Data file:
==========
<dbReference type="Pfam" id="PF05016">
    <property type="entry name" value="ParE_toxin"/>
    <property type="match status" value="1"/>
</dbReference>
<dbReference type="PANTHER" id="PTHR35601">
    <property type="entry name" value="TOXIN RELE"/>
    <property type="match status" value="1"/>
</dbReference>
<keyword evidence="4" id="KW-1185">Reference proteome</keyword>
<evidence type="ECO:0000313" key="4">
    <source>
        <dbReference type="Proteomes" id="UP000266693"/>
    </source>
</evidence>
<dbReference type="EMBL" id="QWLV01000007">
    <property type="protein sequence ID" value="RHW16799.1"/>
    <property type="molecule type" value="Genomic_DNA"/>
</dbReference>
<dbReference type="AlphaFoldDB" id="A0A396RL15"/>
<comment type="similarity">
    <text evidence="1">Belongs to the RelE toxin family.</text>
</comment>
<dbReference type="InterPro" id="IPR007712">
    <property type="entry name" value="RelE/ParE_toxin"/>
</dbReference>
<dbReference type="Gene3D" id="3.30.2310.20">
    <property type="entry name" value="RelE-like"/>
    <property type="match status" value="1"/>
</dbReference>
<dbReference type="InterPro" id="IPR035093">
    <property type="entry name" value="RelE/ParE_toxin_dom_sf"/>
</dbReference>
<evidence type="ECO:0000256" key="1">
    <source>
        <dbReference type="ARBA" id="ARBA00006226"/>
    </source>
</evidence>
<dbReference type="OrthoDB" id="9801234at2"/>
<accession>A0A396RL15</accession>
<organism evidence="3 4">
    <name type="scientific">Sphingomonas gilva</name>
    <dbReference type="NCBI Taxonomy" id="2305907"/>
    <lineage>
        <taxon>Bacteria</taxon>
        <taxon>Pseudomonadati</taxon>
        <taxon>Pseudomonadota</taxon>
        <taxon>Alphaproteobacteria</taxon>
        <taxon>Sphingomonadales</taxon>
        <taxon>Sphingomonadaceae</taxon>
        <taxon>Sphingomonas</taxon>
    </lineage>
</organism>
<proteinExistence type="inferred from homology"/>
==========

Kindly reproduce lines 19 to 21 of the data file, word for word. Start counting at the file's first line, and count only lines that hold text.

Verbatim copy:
<dbReference type="AlphaFoldDB" id="A0A396RL15"/>
<comment type="similarity">
    <text evidence="1">Belongs to the RelE toxin family.</text>